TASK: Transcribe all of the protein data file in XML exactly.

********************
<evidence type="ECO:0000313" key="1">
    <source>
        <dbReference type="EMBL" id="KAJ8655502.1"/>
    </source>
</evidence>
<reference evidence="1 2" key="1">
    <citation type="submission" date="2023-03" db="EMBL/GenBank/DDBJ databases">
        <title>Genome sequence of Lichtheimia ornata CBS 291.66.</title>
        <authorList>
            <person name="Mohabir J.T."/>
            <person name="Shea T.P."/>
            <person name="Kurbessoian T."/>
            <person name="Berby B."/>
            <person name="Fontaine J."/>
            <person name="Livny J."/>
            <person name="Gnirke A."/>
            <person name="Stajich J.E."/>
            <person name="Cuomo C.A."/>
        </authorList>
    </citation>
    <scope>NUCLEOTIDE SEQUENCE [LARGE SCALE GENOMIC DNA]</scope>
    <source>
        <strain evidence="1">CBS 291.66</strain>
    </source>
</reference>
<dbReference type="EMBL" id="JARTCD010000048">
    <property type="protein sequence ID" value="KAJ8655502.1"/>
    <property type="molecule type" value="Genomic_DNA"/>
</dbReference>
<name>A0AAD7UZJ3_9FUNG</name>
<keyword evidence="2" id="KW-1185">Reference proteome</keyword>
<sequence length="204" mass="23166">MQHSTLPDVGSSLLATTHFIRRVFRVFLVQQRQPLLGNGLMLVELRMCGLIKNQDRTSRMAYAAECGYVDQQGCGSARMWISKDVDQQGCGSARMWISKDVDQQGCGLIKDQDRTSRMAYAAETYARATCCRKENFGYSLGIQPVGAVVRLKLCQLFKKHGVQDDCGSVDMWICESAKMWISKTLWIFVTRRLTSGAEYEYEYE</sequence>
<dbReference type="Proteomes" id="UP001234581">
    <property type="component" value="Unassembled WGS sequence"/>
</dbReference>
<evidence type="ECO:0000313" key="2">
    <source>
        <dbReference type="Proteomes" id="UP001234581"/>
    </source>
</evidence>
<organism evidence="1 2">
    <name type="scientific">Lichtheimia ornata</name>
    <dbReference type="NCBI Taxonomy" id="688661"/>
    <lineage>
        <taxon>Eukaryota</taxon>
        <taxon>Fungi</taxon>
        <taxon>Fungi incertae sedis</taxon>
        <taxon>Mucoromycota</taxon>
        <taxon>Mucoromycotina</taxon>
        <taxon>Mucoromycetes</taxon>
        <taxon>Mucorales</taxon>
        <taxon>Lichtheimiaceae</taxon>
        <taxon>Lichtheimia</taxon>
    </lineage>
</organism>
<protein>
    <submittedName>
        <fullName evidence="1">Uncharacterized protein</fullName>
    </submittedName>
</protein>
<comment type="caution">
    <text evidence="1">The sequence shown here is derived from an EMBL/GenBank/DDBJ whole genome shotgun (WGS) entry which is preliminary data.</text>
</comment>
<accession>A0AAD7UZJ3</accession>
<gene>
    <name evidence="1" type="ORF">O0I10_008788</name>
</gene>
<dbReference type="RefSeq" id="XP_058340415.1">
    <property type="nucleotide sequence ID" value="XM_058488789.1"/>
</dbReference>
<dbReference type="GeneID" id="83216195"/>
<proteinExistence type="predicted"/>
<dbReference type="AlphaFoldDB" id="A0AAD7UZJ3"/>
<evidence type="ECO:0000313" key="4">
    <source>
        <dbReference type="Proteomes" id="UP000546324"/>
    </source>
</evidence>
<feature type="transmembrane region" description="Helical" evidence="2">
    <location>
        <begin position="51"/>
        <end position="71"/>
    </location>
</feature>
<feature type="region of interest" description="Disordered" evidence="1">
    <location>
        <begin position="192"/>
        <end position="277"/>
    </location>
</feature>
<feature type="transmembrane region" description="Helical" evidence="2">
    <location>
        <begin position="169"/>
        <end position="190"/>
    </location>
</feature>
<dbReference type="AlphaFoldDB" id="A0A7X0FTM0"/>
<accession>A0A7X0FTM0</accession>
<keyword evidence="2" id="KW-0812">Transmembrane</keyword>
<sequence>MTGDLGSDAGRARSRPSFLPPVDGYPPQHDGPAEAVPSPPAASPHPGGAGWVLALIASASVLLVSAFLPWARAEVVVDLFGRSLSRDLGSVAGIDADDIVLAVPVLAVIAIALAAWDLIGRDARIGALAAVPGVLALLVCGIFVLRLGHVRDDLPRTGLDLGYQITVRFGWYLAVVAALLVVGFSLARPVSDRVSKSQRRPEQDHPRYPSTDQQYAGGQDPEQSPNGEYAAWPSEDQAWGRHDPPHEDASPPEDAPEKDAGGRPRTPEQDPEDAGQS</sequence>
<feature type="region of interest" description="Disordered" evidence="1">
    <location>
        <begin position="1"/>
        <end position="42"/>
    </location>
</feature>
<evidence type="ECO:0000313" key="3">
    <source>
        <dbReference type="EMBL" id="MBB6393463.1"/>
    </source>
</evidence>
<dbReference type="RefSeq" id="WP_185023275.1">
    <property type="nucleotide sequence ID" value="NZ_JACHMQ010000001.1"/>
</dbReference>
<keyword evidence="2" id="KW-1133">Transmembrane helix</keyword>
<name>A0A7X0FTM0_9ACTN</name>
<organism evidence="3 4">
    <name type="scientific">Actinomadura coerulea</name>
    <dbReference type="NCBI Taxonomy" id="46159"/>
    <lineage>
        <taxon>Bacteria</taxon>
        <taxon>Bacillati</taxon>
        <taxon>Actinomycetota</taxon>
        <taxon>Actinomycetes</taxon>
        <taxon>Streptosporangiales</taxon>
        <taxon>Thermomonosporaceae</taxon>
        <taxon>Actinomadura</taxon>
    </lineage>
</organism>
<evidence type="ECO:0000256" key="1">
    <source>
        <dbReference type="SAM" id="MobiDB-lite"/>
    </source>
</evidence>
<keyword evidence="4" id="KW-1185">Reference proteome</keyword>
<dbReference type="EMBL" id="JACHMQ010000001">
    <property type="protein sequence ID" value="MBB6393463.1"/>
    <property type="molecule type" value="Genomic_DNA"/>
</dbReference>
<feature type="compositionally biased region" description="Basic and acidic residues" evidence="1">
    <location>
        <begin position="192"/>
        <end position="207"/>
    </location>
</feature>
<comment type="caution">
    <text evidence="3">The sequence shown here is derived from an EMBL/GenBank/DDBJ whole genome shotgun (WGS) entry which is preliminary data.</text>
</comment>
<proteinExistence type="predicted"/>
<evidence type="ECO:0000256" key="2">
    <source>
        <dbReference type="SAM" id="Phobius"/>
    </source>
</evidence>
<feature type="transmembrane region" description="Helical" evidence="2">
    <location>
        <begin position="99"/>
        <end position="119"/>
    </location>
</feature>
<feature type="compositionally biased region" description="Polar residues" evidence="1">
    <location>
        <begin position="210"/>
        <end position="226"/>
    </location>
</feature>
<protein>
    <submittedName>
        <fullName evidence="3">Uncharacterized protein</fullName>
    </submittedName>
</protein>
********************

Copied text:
<evidence type="ECO:0000313" key="1">
    <source>
        <dbReference type="EMBL" id="KAJ8655502.1"/>
    </source>
</evidence>
<reference evidence="1 2" key="1">
    <citation type="submission" date="2023-03" db="EMBL/GenBank/DDBJ databases">
        <title>Genome sequence of Lichtheimia ornata CBS 291.66.</title>
        <authorList>
            <person name="Mohabir J.T."/>
            <person name="Shea T.P."/>
            <person name="Kurbessoian T."/>
            <person name="Berby B."/>
            <person name="Fontaine J."/>
            <person name="Livny J."/>
            <person name="Gnirke A."/>
            <person name="Stajich J.E."/>
            <person name="Cuomo C.A."/>
        </authorList>
    </citation>
    <scope>NUCLEOTIDE SEQUENCE [LARGE SCALE GENOMIC DNA]</scope>
    <source>
        <strain evidence="1">CBS 291.66</strain>
    </source>
</reference>
<dbReference type="EMBL" id="JARTCD010000048">
    <property type="protein sequence ID" value="KAJ8655502.1"/>
    <property type="molecule type" value="Genomic_DNA"/>
</dbReference>
<name>A0AAD7UZJ3_9FUNG</name>
<keyword evidence="2" id="KW-1185">Reference proteome</keyword>
<sequence length="204" mass="23166">MQHSTLPDVGSSLLATTHFIRRVFRVFLVQQRQPLLGNGLMLVELRMCGLIKNQDRTSRMAYAAECGYVDQQGCGSARMWISKDVDQQGCGSARMWISKDVDQQGCGLIKDQDRTSRMAYAAETYARATCCRKENFGYSLGIQPVGAVVRLKLCQLFKKHGVQDDCGSVDMWICESAKMWISKTLWIFVTRRLTSGAEYEYEYE</sequence>
<dbReference type="Proteomes" id="UP001234581">
    <property type="component" value="Unassembled WGS sequence"/>
</dbReference>
<evidence type="ECO:0000313" key="2">
    <source>
        <dbReference type="Proteomes" id="UP001234581"/>
    </source>
</evidence>
<organism evidence="1 2">
    <name type="scientific">Lichtheimia ornata</name>
    <dbReference type="NCBI Taxonomy" id="688661"/>
    <lineage>
        <taxon>Eukaryota</taxon>
        <taxon>Fungi</taxon>
        <taxon>Fungi incertae sedis</taxon>
        <taxon>Mucoromycota</taxon>
        <taxon>Mucoromycotina</taxon>
        <taxon>Mucoromycetes</taxon>
        <taxon>Mucorales</taxon>
        <taxon>Lichtheimiaceae</taxon>
        <taxon>Lichtheimia</taxon>
    </lineage>
</organism>
<protein>
    <submittedName>
        <fullName evidence="1">Uncharacterized protein</fullName>
    </submittedName>
</protein>
<comment type="caution">
    <text evidence="1">The sequence shown here is derived from an EMBL/GenBank/DDBJ whole genome shotgun (WGS) entry which is preliminary data.</text>
</comment>
<accession>A0AAD7UZJ3</accession>
<gene>
    <name evidence="1" type="ORF">O0I10_008788</name>
</gene>
<dbReference type="RefSeq" id="XP_058340415.1">
    <property type="nucleotide sequence ID" value="XM_058488789.1"/>
</dbReference>
<dbReference type="GeneID" id="83216195"/>
<proteinExistence type="predicted"/>
<dbReference type="AlphaFoldDB" id="A0AAD7UZJ3"/>
<evidence type="ECO:0000313" key="4">
    <source>
        <dbReference type="Proteomes" id="UP000546324"/>
    </source>
</evidence>
<feature type="transmembrane region" description="Helical" evidence="2">
    <location>
        <begin position="51"/>
        <end position="71"/>
    </location>
</feature>
<feature type="region of interest" description="Disordered" evidence="1">
    <location>
        <begin position="192"/>
        <end position="277"/>
    </location>
</feature>
<feature type="transmembrane region" description="Helical" evidence="2">
    <location>
        <begin position="169"/>
        <end position="190"/>
    </location>
</feature>
<dbReference type="AlphaFoldDB" id="A0A7X0FTM0"/>
<accession>A0A7X0FTM0</accession>
<keyword evidence="2" id="KW-0812">Transmembrane</keyword>
<sequence>MTGDLGSDAGRARSRPSFLPPVDGYPPQHDGPAEAVPSPPAASPHPGGAGWVLALIASASVLLVSAFLPWARAEVVVDLFGRSLSRDLGSVAGIDADDIVLAVPVLAVIAIALAAWDLIGRDARIGALAAVPGVLALLVCGIFVLRLGHVRDDLPRTGLDLGYQITVRFGWYLAVVAALLVVGFSLARPVSDRVSKSQRRPEQDHPRYPSTDQQYAGGQDPEQSPNGEYAAWPSEDQAWGRHDPPHEDASPPEDAPEKDAGGRPRTPEQDPEDAGQS</sequence>
<feature type="region of interest" description="Disordered" evidence="1">
    <location>
        <begin position="1"/>
        <end position="42"/>
    </location>
</feature>
<evidence type="ECO:0000313" key="3">
    <source>
        <dbReference type="EMBL" id="MBB6393463.1"/>
    </source>
</evidence>
<dbReference type="RefSeq" id="WP_185023275.1">
    <property type="nucleotide sequence ID" value="NZ_JACHMQ010000001.1"/>
</dbReference>
<keyword evidence="2" id="KW-1133">Transmembrane helix</keyword>
<name>A0A7X0FTM0_9ACTN</name>
<organism evidence="3 4">
    <name type="scientific">Actinomadura coerulea</name>
    <dbReference type="NCBI Taxonomy" id="46159"/>
    <lineage>
        <taxon>Bacteria</taxon>
        <taxon>Bacillati</taxon>
        <taxon>Actinomycetota</taxon>
        <taxon>Actinomycetes</taxon>
        <taxon>Streptosporangiales</taxon>
        <taxon>Thermomonosporaceae</taxon>
        <taxon>Actinomadura</taxon>
    </lineage>
</organism>
<evidence type="ECO:0000256" key="1">
    <source>
        <dbReference type="SAM" id="MobiDB-lite"/>
    </source>
</evidence>
<keyword evidence="4" id="KW-1185">Reference proteome</keyword>
<dbReference type="EMBL" id="JACHMQ010000001">
    <property type="protein sequence ID" value="MBB6393463.1"/>
    <property type="molecule type" value="Genomic_DNA"/>
</dbReference>
<feature type="compositionally biased region" description="Basic and acidic residues" evidence="1">
    <location>
        <begin position="192"/>
        <end position="207"/>
    </location>
</feature>
<comment type="caution">
    <text evidence="3">The sequence shown here is derived from an EMBL/GenBank/DDBJ whole genome shotgun (WGS) entry which is preliminary data.</text>
</comment>
<proteinExistence type="predicted"/>
<evidence type="ECO:0000256" key="2">
    <source>
        <dbReference type="SAM" id="Phobius"/>
    </source>
</evidence>
<feature type="transmembrane region" description="Helical" evidence="2">
    <location>
        <begin position="99"/>
        <end position="119"/>
    </location>
</feature>
<feature type="compositionally biased region" description="Polar residues" evidence="1">
    <location>
        <begin position="210"/>
        <end position="226"/>
    </location>
</feature>
<protein>
    <submittedName>
        <fullName evidence="3">Uncharacterized protein</fullName>
    </submittedName>
</protein>